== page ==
Disclosure: Hillsound has provided the author with sample products over the years. 

Editor's note: Help support this site by making your next gear purchase through one of the affiliate links above. Click a link, buy what you need, and some sellers may contribute a small portion of the purchase price to support SectionHiker's unsponsored and independent gear reviews, beginner FAQs, and free hiking guides.

Most Popular Searches

  • Hillsound Equipment Trail Crampon Ultra reviews
  • Hillsound Trail Crampon Ultra
  • hillsound flexstep vs freestep

6 comments

  1. Hi,

    I’ve been going back and fourth between Kahtoola MICROspikes vs. Hillsound Trail Crampon Ultra and your review on Hillsound products could change my decision to Trail Crampon Pro. You are right Hillsound naming their products are confusing because aren’t their Trail Crampon Ultra and Trail Crampon really what people call spikes? We will try 36 miles continues fast hike in the Catskills Devil’s Path on Feb 5th and a lot of elevation. And I’m wondering if I should purchase Trail Crampon Pro instead of Kahtoola MICROspikes vs. Hillsound Trail Crampon Ultra. I apprecaite your opinions. Thank you!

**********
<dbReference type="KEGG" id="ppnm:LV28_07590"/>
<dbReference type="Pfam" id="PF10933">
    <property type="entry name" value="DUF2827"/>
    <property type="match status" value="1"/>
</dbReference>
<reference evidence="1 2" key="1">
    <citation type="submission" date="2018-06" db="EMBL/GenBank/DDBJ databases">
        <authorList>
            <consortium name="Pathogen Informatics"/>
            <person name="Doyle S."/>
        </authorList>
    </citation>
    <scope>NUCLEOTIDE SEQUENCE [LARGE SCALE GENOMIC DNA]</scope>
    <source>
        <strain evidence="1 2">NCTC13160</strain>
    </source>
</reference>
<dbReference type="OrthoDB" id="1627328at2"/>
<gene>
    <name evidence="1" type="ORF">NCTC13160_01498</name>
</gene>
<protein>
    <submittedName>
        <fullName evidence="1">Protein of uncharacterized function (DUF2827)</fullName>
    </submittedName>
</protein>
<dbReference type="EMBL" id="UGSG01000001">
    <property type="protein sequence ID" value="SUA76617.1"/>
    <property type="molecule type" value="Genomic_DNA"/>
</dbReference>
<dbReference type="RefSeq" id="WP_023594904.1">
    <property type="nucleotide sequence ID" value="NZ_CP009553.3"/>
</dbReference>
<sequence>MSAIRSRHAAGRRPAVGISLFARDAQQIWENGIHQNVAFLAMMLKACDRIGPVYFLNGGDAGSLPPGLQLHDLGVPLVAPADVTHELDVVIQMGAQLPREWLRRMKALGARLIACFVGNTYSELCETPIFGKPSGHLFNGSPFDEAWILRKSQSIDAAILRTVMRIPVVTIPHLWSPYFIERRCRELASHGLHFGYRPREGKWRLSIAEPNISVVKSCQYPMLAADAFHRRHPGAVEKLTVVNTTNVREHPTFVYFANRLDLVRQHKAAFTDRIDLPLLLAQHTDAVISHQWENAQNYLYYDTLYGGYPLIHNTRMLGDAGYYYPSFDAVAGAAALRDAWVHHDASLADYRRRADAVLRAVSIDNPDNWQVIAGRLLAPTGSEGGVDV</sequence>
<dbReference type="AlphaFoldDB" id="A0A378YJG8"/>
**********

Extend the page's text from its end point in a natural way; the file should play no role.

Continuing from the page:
• I haven’t been in the Devil’s Path for a long time and never in winter. There’s isn’t any huge performance difference between kahtoola microspikes and hillsound ultras. Do you need pros instead? I think your best bet is to find some posted trail conditions and decide based on what they tell you. If it’s packed out which I would expect on such a popular route, I’d go with the ultras. If it’s solid ice, then the Pros. Sometimes you need both. When in doubt carry both. The Pros aren’t something you’ll enjoy jogging in and I wouldn’t really want to wear them continuously for 36 miles.